One question I often read online is what to do if your baby cries when you take a bottle away – the responses tell me it’s a common issue and there seems to be a number of reasons. Based on my own experiences as a father and listening to other parents, I discovered the possible whys!
If your baby cries when you take the bottle away it could be because they’re still hungry, need comfort, or are battling with colic, gas, infant reflux, food sensitivities, or allergies. Burping your baby during a feed could be another reason they cry when you take away their bottle.
- Food sensitivity, colic, gas, and infant reflux can make your baby cry when you take away a bottle.
- Growth spurts and comfort needs may be the reasons your baby cries if you take away a bottle.
- Burping during a feed could be why your baby is crying!
- Burping at the end of the feed, using a pacifier, or soothing sounds could prevent babies from crying.
Why does my baby cry when I take the bottle away?
If you’re switching your breastfed baby to bottle-feeding and they cry when you take away the bottle, they could be struggling with food sensitivity or an allergy to the formula. Babies can develop intolerance to some ingredients found in infant formula such as:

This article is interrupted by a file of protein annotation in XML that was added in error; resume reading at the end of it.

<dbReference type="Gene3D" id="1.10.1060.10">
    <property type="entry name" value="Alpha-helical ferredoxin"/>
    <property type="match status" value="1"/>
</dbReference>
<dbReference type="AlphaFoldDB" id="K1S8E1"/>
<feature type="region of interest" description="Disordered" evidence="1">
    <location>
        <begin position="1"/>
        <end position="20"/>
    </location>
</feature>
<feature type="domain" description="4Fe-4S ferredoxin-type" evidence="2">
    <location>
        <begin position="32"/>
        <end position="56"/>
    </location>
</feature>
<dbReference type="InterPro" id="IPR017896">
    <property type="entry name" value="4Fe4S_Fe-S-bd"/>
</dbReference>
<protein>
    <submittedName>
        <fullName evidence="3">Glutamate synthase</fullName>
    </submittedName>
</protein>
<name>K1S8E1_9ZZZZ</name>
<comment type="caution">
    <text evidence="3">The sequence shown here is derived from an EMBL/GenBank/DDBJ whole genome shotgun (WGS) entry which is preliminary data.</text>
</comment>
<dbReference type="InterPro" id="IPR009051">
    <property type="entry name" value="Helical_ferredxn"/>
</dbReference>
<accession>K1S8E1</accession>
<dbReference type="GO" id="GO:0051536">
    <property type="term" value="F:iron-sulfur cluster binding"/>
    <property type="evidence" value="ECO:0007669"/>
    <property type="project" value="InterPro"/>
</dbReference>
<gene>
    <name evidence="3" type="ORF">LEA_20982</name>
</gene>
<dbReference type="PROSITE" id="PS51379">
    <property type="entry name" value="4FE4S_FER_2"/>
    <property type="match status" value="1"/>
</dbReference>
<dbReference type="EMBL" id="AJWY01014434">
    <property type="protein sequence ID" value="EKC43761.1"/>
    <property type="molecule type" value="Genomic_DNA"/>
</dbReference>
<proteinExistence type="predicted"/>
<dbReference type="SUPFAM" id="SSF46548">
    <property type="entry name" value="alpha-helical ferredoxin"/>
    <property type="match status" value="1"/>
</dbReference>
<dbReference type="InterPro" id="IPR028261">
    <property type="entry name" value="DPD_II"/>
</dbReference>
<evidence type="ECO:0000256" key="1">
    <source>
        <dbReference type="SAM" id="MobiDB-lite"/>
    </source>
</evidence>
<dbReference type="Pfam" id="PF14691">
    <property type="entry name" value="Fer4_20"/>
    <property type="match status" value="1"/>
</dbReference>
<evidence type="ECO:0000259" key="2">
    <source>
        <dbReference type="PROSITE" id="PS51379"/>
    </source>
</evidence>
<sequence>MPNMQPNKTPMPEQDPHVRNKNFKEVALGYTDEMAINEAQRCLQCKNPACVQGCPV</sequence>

- Cow’s milk protein
Symptoms of infant formula intolerance include crying, diarrhea, or vomiting. Some mothers I know have experimented with different brands before settling on one that doesn’t trigger baby allergies to formula.
If your little one screams the minute you take away their bottle after a feed, the culprit could be acid or infant reflux. Symptoms of this painful condition include:
- Spitting up
- Gagging or choking
Acid reflux in babies happens when their esophagus isn’t fully developed, causing the milk to come back up during or after a feed. However, the reflux normally disappears as the baby’s esophagus develops from around four months old. I found holding our daughter in an upright position during feeding prevented issues such as reflux from happening or our daugther making a clicking sound.
Another reason your baby cries when you take away the bottle is colic. This unpleasant condition can be caused by an immature digestive system, gas buildup, or food sensitivity. Air ingestion during feeding contributes to gas buildup and using anti-colic bottles is one of the best ways to control this.